The Flywheel, so-called the Energy reservoir also some times referred to as the inertia ring. This is used to store the energy during the period when the supply of energy is more than the required and utilise it during the period when it is less than the required in the cyclic operation.
In the case of reciprocating compressors, Internal combustion engines and steam engines the energy is developed during the one power stroke and the engine has to complete the remaining strokes in the cycle with this energy generated by the power stroke.
For Example, in the case of a Four-stroke Internal combustion Engines, There will be one power stroke for the two rotation of the crank. The energy developed during the power stroke is more than the load and there is no energy developed during the remaining strokes (Suction, Compression, Expansion).
So A flywheel is mounted to absorb the energy during the power stroke and release during the remaining strokes.
Generally, during the power stroke, the crank speed will increase and during the other strokes, this speed will be reduced. This fluctuation of speed can be reduced with this flywheel.
Coefficient of fluctuation speed
The difference between the max. engine speed to the min. engine speed during the cycle is called the fluctuation speed. The ratio of the max. speed to the min. speed is called the Coefficient of Fluctuation of Speed.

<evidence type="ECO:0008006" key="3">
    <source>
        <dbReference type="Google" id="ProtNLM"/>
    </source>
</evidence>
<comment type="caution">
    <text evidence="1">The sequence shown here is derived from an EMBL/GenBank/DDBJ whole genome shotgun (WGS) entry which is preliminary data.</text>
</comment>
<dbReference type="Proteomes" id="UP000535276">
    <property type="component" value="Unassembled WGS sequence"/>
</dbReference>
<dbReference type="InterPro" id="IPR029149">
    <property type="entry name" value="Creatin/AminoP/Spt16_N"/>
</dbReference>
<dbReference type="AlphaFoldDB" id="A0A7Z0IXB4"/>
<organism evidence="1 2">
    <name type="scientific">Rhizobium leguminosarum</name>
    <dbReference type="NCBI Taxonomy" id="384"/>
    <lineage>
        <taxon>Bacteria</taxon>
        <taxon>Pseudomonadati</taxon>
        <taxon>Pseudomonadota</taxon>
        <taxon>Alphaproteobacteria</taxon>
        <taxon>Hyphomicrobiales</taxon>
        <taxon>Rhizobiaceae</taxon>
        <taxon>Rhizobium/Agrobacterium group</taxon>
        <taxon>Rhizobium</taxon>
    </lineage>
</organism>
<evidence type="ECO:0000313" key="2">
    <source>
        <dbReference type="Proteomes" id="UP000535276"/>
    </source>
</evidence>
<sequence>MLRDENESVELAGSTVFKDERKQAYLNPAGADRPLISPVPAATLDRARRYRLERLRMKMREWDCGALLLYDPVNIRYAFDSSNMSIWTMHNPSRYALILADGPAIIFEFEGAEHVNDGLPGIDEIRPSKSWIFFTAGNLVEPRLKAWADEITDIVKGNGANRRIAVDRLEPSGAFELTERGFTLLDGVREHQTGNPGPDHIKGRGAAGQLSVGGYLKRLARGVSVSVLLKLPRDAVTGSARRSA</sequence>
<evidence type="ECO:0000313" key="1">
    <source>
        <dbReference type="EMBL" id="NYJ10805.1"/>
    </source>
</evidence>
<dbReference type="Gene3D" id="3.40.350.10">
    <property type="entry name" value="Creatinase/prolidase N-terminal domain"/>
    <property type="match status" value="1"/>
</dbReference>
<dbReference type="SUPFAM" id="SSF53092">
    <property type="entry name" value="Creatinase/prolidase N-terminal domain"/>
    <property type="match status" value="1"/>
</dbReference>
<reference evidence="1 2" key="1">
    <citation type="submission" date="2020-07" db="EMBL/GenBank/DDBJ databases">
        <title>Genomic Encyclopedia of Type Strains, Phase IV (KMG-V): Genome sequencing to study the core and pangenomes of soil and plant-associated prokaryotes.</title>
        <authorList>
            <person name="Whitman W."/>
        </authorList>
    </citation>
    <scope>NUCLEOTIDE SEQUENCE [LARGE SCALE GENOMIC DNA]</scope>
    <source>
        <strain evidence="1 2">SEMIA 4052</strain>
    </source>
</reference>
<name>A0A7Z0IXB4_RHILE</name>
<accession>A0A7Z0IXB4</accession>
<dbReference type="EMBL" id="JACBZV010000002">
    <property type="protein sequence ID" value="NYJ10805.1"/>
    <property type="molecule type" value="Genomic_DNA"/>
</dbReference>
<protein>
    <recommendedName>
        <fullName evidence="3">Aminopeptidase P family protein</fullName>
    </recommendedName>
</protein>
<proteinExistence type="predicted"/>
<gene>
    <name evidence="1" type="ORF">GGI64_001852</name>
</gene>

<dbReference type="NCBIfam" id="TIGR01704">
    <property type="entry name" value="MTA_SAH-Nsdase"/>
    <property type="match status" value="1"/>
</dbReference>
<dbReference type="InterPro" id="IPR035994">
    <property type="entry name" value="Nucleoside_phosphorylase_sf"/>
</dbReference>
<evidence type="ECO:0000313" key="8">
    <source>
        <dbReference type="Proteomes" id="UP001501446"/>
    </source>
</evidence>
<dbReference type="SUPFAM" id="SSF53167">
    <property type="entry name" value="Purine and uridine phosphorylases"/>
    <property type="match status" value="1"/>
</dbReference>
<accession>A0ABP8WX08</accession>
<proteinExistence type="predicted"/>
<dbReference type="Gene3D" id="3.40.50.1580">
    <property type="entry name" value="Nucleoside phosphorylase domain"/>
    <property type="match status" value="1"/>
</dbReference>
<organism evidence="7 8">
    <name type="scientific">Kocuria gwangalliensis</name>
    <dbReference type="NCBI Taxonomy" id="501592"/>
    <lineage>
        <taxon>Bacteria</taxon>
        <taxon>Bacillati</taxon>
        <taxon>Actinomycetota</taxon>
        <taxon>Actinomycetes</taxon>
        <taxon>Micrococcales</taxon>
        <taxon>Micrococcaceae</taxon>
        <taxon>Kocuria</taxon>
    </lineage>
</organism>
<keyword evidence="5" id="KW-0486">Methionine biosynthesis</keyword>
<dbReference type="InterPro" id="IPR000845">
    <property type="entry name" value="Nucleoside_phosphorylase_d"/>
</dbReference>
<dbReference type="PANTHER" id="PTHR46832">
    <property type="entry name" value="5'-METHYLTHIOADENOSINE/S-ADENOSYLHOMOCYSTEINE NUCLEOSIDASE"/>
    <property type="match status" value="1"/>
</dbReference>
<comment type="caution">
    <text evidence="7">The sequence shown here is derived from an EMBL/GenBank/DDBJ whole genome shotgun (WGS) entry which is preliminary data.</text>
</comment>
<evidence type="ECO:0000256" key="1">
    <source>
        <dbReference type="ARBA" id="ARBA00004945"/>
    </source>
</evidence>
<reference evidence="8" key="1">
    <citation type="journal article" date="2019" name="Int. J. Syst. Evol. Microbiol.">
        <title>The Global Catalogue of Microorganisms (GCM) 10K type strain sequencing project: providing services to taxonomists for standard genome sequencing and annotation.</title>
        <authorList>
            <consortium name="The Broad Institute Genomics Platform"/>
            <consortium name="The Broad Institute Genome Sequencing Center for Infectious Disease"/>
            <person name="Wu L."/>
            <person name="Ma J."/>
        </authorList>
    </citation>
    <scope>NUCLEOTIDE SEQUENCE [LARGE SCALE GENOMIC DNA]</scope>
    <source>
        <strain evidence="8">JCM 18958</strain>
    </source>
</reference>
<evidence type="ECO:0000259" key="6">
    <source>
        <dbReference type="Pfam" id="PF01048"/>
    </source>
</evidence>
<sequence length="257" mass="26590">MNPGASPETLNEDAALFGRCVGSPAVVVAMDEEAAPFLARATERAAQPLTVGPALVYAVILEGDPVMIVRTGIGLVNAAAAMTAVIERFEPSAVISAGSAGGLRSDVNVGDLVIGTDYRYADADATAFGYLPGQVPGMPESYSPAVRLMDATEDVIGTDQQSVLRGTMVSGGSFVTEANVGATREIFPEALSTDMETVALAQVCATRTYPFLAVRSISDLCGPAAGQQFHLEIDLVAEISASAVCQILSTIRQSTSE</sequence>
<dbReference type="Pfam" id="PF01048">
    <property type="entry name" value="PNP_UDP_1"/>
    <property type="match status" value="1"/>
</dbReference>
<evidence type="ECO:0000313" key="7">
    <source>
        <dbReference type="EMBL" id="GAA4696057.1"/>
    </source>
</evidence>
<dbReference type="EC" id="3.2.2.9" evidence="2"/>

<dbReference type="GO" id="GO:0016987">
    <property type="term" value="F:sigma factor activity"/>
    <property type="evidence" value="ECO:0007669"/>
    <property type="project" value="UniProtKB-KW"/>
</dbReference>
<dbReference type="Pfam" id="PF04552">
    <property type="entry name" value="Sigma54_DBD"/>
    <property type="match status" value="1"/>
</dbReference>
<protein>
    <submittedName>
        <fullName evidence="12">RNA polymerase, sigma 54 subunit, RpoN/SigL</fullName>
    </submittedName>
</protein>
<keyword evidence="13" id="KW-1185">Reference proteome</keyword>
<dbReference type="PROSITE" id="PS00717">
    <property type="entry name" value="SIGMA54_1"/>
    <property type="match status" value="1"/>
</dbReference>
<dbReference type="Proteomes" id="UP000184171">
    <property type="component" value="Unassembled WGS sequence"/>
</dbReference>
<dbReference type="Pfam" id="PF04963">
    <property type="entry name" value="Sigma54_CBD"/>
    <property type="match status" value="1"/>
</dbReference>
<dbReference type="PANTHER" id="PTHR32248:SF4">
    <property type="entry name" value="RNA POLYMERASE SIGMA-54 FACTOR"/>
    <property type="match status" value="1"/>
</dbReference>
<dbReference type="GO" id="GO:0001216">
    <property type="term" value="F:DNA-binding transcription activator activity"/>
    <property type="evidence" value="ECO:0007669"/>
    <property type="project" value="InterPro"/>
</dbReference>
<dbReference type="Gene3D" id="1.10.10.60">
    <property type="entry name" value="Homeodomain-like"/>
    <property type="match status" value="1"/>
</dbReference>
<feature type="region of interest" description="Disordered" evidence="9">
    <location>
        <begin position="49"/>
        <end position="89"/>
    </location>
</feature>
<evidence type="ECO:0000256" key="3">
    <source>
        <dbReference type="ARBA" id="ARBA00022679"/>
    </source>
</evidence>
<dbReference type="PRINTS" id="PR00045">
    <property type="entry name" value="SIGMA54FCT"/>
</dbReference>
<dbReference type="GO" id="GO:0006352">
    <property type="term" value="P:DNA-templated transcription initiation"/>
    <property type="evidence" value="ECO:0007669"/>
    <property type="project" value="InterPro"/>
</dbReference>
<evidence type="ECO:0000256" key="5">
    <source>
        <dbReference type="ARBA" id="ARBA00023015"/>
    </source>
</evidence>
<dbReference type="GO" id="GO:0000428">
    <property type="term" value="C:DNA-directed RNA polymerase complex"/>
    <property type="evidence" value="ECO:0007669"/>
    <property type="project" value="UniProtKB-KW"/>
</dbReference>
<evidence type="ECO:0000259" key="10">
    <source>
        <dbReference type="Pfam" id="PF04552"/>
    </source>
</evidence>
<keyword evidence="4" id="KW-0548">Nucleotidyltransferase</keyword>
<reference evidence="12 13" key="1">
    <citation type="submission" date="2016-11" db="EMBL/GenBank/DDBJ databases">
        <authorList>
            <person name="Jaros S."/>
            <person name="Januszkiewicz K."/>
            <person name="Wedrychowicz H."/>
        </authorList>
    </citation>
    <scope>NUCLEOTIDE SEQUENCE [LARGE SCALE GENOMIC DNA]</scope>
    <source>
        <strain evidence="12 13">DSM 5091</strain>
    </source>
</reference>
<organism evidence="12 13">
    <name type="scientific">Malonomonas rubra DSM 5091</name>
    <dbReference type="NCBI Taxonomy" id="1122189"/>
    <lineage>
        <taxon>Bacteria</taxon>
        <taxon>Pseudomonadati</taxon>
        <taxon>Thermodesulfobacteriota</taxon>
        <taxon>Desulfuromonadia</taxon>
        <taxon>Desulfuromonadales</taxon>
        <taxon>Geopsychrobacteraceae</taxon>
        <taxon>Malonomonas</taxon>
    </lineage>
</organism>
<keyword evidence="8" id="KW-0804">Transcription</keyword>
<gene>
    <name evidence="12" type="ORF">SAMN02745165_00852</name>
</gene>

The mean speed N = (N1+N2)/2
where N1 and N2 maximum and minimum speeds during the thermodynamic cycle
∴ Coefficient of fluctuation of speed in terms of speed (rpm)
∴ Coefficient of fluctuation of speed in terms of angular speed
∴ Coefficient of fluctuation of speed in terms of linear velocity
The coefficient of fluctuation of speed is a limiting factor in the design of flywheel.
Likewise, we can also calculate the energy stored in the flywheel with the following derivation.
Energy Stored in Flywheel
Consider a flywheel of rim radius R as shown in the following diagram. Whose mass is m and k is the radius of gyration and I is the mass moment of inertia about its axis of rotation.
as we have already mentioned above N1 and N2 maximum and minimum speeds during the thermodynamic cycle. likewise ω1 and ω2 are the angular speeds.
The mean kinetic energy of the flywheel can be written as
E = (I × ω2 )/2
E = ( m × k2 × ω2 )/2
Units in Joules or N-m
A little consideration will be taken that the gyration k will also be considered as same as the R the radius flywheel rim.
Since the flywheel speed changes from ω1 to ω2,
ΔE = Maximum kinetic energy of the flywheel – Minimum Kinetic energy of the flywheel
ΔE = (I × (ω1)2)/2 – (I × (ω2)2)/2
ΔE = I ×[ (ω1)2 -(ω2)2)]/2 =
ΔE = I ×[(ω1 + ω2)(ω1 – ω2)]/2
From the mean angular speed equation, we can write
ΔE = I × ω(ω1 – ω2)
from the Coefficient of fluctuation of speed in terms of angular speed equation, we can write
ΔE = I × ω2 × CS
From the flywheel kinetic energy equation, we can also write the following.
ΔE = 2E CS (Joules or N-m)
This above equation represents the energy stored in the flywheel.
We have discussed what is the flywheel and how it is helpful as the energy storage in the reciprocating and diesel engines. Also derived the formulas to calculate the energy stored in the flywheel and the fluctuation speed coefficient. If you have any further thoughts on this topic, let us know in the comment section below.